Parents and Families
BEIJING — While China’s anti-U.S. rhetoric gets a lot of attention, the country’s elites and public are in reality less antagonistic toward the United States, according to a study to be released Thursday.Read full article >>
Health and Human Services Secretary Kathleen Sebelius has launched an internal review to determine what department policies and management failures might have contributed to the botched rollout of HealthCare.gov, the online health insurance marketplace supporting the health-care law.Read full article >>
NEW DELHI — India’s Supreme Court overturned a historic lower court decision on homosexuality Wednesday, making consensual same-sex acts once again a crime in the world’s most populous democracy.
The court ruled that India’s Colonial-era homosexuality law — which says that gay sex is “against the order of nature” and punishable by up to 10 years in prison — is constitutional. Changing it should be left up to the country’s Parliament, not the courts, the judges ruled.Read full article >>
KIEV, Ukraine — After a huge show of force overnight down the streets that form the edges of Independence Square, Ukrainian riot police withdrew Wednesday morning, leaving the long-running protest intact and the square still in the hands of exhausted but exhilarated demonstrators.Read full article >>
House and Senate negotiators unveiled an $85 billion agreement late Tuesday to fund federal agencies through the fall of 2015, averting another government shutdown and ending the cycle of crisis that has paralyzed Washington for much of the past three years.Read full article >>
MEXICO CITY — Lawmakers in the small South American nation of Uruguay voted Tuesday to legalize and regulate marijuana, going further than any other country in the world toward decriminalizing the plant and lifting the stigma from its use.Read full article >>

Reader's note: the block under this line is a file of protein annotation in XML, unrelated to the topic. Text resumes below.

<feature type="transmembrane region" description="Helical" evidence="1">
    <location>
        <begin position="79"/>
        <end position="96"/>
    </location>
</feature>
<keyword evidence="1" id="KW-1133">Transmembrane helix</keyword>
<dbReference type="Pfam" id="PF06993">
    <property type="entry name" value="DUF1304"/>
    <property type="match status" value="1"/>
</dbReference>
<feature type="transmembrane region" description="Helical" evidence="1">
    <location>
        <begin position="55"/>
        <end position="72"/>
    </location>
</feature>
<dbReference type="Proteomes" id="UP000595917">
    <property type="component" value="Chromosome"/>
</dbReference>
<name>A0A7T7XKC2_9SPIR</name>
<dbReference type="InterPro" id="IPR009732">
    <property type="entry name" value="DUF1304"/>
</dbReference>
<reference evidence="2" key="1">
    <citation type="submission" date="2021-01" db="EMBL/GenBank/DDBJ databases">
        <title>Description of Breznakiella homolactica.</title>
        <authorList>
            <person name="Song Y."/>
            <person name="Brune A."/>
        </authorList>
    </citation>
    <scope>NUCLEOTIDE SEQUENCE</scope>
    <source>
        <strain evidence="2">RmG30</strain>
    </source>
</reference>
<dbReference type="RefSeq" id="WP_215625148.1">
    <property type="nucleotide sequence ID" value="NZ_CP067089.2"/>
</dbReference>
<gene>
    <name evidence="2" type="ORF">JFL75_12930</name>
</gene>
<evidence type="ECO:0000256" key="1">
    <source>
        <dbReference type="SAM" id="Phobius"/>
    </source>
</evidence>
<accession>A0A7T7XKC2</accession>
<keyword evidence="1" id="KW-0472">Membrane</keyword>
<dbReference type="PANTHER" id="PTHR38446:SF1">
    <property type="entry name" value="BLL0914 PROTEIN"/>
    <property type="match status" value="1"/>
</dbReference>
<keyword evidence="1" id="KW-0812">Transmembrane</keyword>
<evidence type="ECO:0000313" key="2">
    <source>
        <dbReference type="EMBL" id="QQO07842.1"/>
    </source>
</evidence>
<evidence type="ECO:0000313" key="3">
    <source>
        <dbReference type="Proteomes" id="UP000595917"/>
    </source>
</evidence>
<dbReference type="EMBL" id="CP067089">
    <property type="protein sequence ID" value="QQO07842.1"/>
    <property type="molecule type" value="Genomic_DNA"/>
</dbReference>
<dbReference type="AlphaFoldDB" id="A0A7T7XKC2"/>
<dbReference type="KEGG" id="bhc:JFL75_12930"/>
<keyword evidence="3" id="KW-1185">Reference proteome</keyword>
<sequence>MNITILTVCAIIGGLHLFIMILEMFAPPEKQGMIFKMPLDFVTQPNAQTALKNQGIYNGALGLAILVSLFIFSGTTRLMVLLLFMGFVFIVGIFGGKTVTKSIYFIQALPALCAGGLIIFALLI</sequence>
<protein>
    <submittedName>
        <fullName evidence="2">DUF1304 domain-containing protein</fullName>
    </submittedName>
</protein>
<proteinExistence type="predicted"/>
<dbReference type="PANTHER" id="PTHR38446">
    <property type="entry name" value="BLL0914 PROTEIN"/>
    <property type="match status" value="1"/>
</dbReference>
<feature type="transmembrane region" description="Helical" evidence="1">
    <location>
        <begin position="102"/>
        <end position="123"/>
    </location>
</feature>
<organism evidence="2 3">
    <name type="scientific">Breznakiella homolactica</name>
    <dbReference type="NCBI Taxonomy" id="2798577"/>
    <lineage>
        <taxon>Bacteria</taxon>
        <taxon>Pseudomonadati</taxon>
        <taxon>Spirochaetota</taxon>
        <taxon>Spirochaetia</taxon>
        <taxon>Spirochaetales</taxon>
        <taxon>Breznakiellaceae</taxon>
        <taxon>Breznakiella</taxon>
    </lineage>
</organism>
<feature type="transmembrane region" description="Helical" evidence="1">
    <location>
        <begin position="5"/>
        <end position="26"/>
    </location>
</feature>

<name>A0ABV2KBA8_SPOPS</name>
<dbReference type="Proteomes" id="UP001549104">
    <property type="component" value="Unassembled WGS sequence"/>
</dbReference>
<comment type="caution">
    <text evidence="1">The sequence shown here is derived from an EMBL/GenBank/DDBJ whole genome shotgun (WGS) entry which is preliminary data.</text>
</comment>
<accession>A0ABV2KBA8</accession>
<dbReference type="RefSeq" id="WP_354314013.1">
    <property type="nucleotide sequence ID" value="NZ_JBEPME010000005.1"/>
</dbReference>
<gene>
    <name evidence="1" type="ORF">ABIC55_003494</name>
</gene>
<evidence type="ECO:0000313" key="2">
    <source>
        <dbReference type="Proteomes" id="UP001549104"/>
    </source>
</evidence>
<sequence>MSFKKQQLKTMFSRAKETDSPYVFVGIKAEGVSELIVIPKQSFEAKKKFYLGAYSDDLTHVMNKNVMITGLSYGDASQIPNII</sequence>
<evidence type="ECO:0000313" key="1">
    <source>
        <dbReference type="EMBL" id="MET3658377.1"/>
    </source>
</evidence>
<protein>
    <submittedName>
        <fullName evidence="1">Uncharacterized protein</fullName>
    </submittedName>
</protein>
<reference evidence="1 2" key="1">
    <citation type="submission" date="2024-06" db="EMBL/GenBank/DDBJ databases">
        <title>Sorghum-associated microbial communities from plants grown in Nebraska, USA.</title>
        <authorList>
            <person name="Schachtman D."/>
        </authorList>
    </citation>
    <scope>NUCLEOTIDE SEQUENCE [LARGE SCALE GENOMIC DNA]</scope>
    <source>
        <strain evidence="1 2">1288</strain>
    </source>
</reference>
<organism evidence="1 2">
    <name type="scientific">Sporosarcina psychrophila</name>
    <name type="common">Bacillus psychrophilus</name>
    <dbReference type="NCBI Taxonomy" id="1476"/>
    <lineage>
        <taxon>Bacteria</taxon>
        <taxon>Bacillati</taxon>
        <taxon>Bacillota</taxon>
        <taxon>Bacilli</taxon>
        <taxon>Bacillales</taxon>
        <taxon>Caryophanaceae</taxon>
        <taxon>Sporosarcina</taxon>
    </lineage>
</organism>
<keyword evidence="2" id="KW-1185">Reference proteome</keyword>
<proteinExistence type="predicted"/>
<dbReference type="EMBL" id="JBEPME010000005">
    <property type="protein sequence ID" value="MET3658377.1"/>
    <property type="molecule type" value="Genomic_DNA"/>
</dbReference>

More than two weeks after a landmark deal with Iran, House Republicans and Democrats called the Obama administration’s approach to nuclear negotiations naive and signaled that they will slap more sanctions on the country despite warnings that doing so would torpedo the United States’ best chance in years at rapprochement.Read full article >>
The handshake and the selfie.
On a day in which President Obama delivered a stirring eulogy for Nelson Mandela, the South African leader to whom he credits the origins of his political stirrings, much of the media’s attention was focused on two unplanned moments steeped — rightly or wrongly — with meaning by political observers.Read full article >>
The National Security Agency is secretly piggybacking on the tools that enable Internet advertisers to track consumers, using "cookies" and location data to pinpoint targets for government hacking and to bolster surveillance.Read full article >>
The Environmental Protection Agency was warned as early as July 2010 that a senior executive who claimed to be a CIA agent was collecting pay and bonuses not allowed by law but took no action for years, according to a new report from the agency’s inspector general.Read full article >>
Make a woman laugh, Marilyn Monroe supposedly said, and you can make her do anything.
Judging from the women who fell for him, Woody Allen learned this early. Alas, he is the least likely role model for Republican males, who seem to have misinterpreted the meaning of the aphorism.Read full article >>
More than half of Senate Republicans facing reelection next year face potentially viable tea party challenges — a historically large threat to the GOP establishment that could, once again, kill the party’s chances of taking back control of the chamber.Read full article >>